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A voice for Latino Alumni
After Francisco Duenas '99 and his fellow Latino classmates graduated,
two questions kept circulating through their conversations: How could
they stay connected to Pomona, and what could they contribute to the
College as alumni?
The Latino Alumni Affinity Group
"We wanted to find rewarding ways to give back, whether that's to current
students, the administration, the College itself or to our own Latino
communities as representatives of Pomona," Duenas says. "The concerns we
had as students we still share as alumni. As Latino students, many of us
were interested in having professors of color. Just because we are alums
doesn't mean we don't care. Secondly, we asked what role we can play as
alumni to help current students with current projects. There's no office
for that. No one necessarily maintains those connections or ties."
Duenas and his friends decided to take action. Together they created an
e-mail list. They gathered two dozen former classmates and 10 current
students at Duenas' Los Angeles apartment. There was consensus at this
2005 meeting that they needed a new community to keep Latino alums
firmly connected to the College.
"We felt as Latino alums, there's a need to have a voice, and we felt
our opinions could add value to larger dialogue," he says. Duenas,
Carlos Solorio '99 and Vickie Ramos '98 approached the Alumni Relations
Office, and the Latino Alumni Affinity Group (LAAG) was born. Today,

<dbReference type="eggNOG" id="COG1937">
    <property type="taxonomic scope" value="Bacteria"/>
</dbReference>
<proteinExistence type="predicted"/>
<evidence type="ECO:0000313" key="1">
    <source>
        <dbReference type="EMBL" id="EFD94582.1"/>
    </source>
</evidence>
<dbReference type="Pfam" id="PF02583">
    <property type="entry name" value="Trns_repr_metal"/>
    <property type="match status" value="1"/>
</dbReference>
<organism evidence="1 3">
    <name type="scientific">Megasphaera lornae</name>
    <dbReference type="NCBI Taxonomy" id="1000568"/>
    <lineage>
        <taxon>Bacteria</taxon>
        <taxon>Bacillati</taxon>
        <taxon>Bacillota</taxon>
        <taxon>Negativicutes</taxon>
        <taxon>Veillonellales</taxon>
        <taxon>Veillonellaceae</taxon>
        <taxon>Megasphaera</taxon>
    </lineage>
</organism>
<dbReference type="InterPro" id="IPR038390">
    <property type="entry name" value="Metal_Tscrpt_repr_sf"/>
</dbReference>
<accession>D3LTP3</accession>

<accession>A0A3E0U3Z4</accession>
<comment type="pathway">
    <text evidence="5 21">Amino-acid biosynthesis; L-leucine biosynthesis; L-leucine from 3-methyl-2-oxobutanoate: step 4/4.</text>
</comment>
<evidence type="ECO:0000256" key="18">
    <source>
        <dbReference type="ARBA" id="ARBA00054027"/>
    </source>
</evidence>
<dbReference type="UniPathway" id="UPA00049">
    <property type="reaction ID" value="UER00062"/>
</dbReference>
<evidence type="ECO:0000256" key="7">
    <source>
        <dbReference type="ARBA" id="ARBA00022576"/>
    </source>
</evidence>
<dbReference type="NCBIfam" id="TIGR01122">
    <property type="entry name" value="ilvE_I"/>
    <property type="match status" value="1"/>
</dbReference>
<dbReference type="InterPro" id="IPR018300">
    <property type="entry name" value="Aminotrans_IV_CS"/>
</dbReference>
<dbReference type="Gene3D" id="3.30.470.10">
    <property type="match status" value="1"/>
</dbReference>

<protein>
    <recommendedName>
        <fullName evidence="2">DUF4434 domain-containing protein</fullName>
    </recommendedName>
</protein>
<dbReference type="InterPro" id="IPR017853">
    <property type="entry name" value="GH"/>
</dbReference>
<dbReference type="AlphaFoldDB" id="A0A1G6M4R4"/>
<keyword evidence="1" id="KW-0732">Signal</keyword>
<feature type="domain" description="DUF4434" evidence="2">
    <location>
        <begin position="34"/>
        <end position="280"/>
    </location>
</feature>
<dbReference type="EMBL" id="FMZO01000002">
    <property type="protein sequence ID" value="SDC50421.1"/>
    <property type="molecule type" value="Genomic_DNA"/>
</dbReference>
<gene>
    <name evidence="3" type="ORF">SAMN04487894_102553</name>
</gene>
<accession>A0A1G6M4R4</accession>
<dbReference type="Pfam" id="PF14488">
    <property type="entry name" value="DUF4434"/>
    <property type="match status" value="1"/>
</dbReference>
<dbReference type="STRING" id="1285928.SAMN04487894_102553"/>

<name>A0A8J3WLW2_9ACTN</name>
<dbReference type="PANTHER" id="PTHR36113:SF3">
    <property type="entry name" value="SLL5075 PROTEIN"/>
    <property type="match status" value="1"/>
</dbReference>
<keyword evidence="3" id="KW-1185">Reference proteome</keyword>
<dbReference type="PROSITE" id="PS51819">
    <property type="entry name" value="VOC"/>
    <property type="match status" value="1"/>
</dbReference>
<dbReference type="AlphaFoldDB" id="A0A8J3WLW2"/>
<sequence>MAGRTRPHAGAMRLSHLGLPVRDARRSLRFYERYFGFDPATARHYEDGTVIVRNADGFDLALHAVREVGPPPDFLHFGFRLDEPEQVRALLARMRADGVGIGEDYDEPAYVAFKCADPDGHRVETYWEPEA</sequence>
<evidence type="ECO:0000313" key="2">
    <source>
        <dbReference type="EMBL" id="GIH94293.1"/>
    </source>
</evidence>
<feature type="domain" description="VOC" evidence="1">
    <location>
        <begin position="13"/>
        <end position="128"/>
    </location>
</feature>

LAAG has more than 75 members in their Yahoo group at
From its inception, LAAG has focused on strengthening the voices that
its Latino members gained at Pomona.
"On campus there are several different ways people who are Latino might
find their voice ... [Studies] are just one avenue, just like the actual
Latino student group is another avenue. Maybe another is a service
community group that does work in local Latino communities," says Duenas.
The group's first event was a Latino alumni mixer during the 2005 Alumni
Weekend. Since then, the group has been involved in the Career
Development Office's career week program with alumni speaking about the
transition from college, as well as mentoring individual students.
Latino alumni have also been involved in the Minority Student Action
Program weekend for prospective students.
"Anytime we can get alums to assist with prospective students, we really
appreciate it," says Gary Kelly, associate dean of Admissions. "They've
been very, very active and willing to make themselves available to
prospective and current students. They make themselves available if
students want to pick their brain." -- Molly Berman '07